Parents Of Nasal Learners Demand Odor-Based Curriculum March 15, 2000 | Issue 3609 COLUMBUS, OH–Backed by olfactory-education experts, parents of nasal learners are demanding that U.S. public schools provide odor-based curricula for their academically struggling children. A nasal learner struggles with an odorless textbook. "Despite the proliferation of countless scholastic tests intended to identify children with special needs, the challenges facing nasal learners continue to be ignored," said Delia Weber, president of Parents Of Nasal Learners, at the group's annual conference. "Every day, I witness firsthand my son Austin's struggle to succeed in a school environment that recognizes the needs of visual, auditory, tactile, and kinesthetic learners but not him.” … "My child is not stupid," Weber said. "There simply was no way for him to thrive in a school that only caters to traditional students who absorb educational concepts by hearing, reading, seeing, discussing, drawing, building, or acting out."
Pashler, H. McDaniel, M., Rohrer, D., & Bjork, R. A. (in press). Learning styles: A review of concepts and evidence. Psychological Science in the Public Interest.
Individual difference do matter, and matter greatly New learning builds on--and depends on--old learning Personal, family, and cultural histories affect, among other things Motivation to learn; The degree to which learning is valued; Aspirations and expectations with respect to learning; The knowledge and assumptions brought to new learning Example: Lee and Bjork (2004)
Which Order Is Optimal? Doing the Readings Attending Lecture Doing the Readings Then Attending Lecture Then OR
Text then Lecture Lecture then Text 34 % 66% What Do You Do? 67 % 33 % Which Is More Effective? 34 % 66 % Which Is More Difficult?
The bottom line … We all, barring an organic disorder, have an incredible capacity to learn
The actual end
References Baddeley, A.D., & Longman, D.J.A. (1978). The influence of length and frequency of training session on the rate of learning to type. Ergonomics, 21, Benjamin, A. S., Bjork, R. A., & Schwartz, B. L. (1998). The mismeasure of memory: When retrieval fluency is misleading as a metamnemonic index. Journal of Experimental Psychology: General, 127, Bjork, R.A. (1994). Memory and metamemory considerations in the training of human beings. In J. Metcalfe and A. Shimamura (Eds.), Metacognition: Knowing about knowing. (pp ). Cambridge, MA: MIT Press. Bjork, R. A., & Bjork, E. L. (1992). A new theory of disuse and an old theory of stimulus fluctuation. In A. Healy, S. Kosslyn, & R. Shiffrin (Eds.), From learning processes to cognitive processes: Essays in honor of William K. Estes (Vol. 2, pp ). Hillsdale, NJ: Erlbaum. Estes, W.K. (1955). Statistical theory of distributional phenomena in learning. Psychological Review, 62, Hull, C. L. (1943). The principles of behavior. New York: Appleton-Century-Crofts. Jacoby, L. L., Bjork, R. A., & Kelley, C. M. (1994). Illusions of comprehension, competence, and remembering. In D. Druckman and R. A. Bjork (Eds.), Learning, remembering, believing: Enhancing human performance (pp.57-80). Washington, DC: National Academy Press. Karpicke, J.D., & Roediger, H.L. (2008). The critical importance of retrieval for learning. Science, 319, Kerr, R., & Booth, B. (1978). Specific and varied practice of a motor skill. Perceptual and Motor Skills, 46,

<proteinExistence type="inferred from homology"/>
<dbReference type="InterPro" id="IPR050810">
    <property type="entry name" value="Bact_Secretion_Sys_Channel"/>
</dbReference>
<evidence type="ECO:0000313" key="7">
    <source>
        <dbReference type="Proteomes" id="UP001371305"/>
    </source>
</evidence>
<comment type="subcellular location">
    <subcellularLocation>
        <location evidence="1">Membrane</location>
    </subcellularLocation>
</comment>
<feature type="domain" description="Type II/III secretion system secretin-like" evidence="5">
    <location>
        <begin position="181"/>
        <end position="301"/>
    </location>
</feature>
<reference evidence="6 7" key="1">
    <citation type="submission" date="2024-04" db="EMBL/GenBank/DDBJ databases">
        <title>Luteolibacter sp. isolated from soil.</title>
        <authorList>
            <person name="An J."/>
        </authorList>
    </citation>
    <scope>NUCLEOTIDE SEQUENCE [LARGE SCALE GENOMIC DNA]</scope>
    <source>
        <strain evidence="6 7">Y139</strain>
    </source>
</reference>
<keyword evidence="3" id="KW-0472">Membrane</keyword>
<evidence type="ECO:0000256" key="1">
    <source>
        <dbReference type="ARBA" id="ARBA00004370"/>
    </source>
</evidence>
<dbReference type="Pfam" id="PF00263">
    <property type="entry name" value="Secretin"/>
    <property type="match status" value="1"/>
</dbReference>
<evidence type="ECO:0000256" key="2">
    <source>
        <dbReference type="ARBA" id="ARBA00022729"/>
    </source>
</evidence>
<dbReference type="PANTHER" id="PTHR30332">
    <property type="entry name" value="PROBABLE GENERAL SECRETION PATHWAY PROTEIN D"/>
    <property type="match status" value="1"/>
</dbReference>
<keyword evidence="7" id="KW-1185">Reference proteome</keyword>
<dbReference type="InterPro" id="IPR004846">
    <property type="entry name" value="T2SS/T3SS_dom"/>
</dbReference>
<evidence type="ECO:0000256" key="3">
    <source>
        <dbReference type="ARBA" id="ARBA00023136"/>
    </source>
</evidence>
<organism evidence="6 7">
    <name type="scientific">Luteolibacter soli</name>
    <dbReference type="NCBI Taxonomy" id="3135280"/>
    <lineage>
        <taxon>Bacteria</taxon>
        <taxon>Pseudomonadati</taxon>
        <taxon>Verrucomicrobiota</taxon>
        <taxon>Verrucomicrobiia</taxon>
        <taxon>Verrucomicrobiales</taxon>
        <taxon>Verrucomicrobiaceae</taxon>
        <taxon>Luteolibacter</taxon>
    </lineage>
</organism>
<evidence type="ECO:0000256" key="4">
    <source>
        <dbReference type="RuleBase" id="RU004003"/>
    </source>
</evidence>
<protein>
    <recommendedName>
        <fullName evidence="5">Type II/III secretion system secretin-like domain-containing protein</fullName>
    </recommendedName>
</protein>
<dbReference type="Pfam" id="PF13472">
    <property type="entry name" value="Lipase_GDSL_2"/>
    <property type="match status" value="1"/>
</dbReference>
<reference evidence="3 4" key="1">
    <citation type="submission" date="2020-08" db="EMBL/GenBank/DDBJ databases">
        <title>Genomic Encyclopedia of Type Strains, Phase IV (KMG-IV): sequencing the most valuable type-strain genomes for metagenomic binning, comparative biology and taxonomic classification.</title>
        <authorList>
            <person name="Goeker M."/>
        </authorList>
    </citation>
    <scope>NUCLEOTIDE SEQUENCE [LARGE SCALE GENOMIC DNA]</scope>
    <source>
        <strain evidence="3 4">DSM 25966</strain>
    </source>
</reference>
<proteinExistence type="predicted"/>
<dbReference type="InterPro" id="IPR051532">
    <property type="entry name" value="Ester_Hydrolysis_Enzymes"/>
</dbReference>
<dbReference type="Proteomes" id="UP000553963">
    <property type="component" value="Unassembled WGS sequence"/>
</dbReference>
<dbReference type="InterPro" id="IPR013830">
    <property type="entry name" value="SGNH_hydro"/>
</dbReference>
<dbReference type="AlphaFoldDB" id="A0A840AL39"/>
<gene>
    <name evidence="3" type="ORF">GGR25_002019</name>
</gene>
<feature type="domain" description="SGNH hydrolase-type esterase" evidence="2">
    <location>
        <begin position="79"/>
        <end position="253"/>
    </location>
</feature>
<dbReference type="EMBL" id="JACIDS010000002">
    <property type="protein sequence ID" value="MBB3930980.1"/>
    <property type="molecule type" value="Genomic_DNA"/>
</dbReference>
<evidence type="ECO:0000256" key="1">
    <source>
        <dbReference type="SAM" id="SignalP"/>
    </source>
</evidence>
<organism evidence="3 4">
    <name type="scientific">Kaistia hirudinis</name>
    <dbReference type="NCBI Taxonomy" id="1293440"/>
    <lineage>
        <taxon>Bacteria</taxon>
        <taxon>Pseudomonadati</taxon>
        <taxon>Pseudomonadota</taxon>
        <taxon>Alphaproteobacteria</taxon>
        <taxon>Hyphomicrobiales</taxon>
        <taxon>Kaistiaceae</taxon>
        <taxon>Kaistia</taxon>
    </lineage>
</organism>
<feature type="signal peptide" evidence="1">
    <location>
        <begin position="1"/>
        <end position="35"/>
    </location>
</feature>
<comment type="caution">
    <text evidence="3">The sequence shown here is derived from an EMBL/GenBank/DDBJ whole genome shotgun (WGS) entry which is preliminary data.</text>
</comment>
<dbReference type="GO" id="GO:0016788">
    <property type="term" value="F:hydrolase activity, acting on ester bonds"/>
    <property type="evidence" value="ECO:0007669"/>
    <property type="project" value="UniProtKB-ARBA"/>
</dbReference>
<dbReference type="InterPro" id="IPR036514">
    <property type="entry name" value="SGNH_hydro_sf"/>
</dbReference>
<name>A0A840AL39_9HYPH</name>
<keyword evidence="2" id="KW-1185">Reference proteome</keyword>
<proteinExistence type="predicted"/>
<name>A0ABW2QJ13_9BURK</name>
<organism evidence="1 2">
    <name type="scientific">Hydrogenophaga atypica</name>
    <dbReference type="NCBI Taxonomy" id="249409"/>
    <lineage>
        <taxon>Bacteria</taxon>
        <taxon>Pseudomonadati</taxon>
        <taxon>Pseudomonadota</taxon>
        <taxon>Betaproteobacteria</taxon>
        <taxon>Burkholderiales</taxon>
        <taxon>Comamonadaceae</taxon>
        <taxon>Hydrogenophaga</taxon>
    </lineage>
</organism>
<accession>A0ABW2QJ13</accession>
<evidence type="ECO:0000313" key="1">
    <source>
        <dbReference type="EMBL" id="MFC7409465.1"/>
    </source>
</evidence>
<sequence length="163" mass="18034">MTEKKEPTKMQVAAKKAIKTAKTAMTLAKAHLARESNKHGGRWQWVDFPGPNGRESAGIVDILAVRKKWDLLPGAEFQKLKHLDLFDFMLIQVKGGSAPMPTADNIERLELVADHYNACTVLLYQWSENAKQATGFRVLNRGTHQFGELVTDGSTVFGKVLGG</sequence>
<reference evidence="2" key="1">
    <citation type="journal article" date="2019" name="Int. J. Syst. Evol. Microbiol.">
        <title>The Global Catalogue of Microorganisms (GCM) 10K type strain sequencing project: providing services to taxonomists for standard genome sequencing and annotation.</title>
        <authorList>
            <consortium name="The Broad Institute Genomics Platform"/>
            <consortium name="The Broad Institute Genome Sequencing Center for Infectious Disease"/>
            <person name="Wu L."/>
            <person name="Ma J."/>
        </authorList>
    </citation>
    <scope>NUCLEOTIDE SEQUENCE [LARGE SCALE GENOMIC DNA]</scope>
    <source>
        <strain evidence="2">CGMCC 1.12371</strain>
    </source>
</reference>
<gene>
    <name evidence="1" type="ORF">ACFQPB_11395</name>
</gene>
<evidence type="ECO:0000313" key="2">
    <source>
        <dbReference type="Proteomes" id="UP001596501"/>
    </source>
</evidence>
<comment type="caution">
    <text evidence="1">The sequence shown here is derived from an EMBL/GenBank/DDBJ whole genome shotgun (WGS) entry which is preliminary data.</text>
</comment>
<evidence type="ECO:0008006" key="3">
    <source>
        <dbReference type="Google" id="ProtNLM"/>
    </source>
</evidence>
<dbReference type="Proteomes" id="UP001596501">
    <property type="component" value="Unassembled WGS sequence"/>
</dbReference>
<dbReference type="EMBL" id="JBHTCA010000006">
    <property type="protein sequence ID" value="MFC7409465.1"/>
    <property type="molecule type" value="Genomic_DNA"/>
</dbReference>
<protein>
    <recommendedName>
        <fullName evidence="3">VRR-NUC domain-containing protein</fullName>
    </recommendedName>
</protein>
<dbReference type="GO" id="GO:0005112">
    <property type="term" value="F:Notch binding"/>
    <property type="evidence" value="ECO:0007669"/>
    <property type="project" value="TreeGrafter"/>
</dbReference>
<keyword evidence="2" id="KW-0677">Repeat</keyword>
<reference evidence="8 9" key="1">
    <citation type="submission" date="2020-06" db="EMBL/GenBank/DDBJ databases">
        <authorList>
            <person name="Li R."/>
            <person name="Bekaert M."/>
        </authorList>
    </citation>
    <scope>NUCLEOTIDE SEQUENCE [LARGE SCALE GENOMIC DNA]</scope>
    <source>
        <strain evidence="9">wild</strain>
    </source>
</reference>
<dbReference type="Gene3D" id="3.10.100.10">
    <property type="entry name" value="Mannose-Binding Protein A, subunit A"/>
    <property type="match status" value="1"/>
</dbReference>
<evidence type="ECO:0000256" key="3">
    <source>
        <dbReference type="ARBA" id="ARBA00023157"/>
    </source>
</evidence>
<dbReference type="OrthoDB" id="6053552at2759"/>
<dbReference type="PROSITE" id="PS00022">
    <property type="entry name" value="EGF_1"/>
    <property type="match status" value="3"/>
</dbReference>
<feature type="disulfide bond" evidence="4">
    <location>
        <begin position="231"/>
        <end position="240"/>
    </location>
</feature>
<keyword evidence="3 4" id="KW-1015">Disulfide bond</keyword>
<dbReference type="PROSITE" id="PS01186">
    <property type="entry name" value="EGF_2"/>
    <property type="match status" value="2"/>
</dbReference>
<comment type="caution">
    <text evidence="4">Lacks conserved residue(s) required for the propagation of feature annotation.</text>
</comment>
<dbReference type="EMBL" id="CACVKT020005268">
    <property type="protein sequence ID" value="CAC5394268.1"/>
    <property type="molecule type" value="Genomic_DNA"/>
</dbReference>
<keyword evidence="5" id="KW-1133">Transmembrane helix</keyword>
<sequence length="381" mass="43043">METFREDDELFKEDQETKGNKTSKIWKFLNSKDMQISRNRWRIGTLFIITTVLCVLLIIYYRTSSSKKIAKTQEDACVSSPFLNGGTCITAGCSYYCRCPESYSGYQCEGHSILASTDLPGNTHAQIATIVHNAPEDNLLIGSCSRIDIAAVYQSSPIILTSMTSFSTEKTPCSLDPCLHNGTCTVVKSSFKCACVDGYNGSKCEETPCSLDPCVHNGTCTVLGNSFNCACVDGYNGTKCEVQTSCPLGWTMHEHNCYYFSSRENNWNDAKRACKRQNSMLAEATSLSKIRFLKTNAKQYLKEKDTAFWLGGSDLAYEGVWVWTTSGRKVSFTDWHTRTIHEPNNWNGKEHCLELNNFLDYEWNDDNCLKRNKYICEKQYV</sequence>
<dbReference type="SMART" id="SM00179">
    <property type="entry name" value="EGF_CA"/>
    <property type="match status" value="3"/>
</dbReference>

References (continued) Kornell, N., & Bjork, R. A. (2007). The promise and perils of self-regulated study. Psychonomic Bulletin & Review, 14, 219–224. Kornell, N., & Bjork, R. A. (2008). Learning concepts and categories: Is spacing the "enemy of induction"? Psychological Science, 19, Kornell, N., Hays, M. J., & Bjork, R. A. (2009). Unsuccessful retrieval attempts enhance subsequent learning. Journal of Experimental Psychology: Learning, Memory, & Cognition, 35(4), 2009, Mannes S. M., & Kintsch, W. (1987). Knowledge organization and text organization. Cognition and Instruction, 4, Newton, L. (1990). Overconfidence in the Communication of Intent: Heard and Unheard Melodies. Unpublished doctoral dissertation, Department of Psychology, Stanford University. Pashler, H. McDaniel, M., Rohrer, D., & Bjork, R. A. (in press). Learning styles: A review of concepts and evidence. Psychological Science in the Public Interest. Piaget, J. (1962). Play, Dreams and Imitation in Childhood. New York: Norton. Reder, L. M. (1987). Selection strategies in question answering. Cognitive Psychology, 19, Roediger, H.L. & Karpicke, J.D. (2006). Test-enhanced learning: Taking memory tests improves long-term retention. Psychological Science, 17, Rohrer, D., & Taylor, K. (2007). The shuffling of mathematics practice problems improves learning. Instructional Science, 35,
References (continued) Simon, D. A., & Bjork, R. A. (2001). Metacognition in motor learning. Journal of Experimental Psychology: Learning, Memory, and Cognition, 27, Smith, S. M, Glenberg, A. M., & Bjork, R. A. (1978). Environmental context and human memory. Memory & Cognition, 6, Smith, M. K., Wood, W. B., Adams, W. K., Wieman, C., Knight, J. K., Guild, N., & Su, T. T. (2009). Why peer discussion improves student performance on in-class concept questions. Science, 323, Ste-Marie, D. M., Clark, S. E., Findlay, L. C. & Latimer A. E. (2004). High levels of contextual interference enhance handwriting skill acquisition. Journal of Motor Behavior, 36,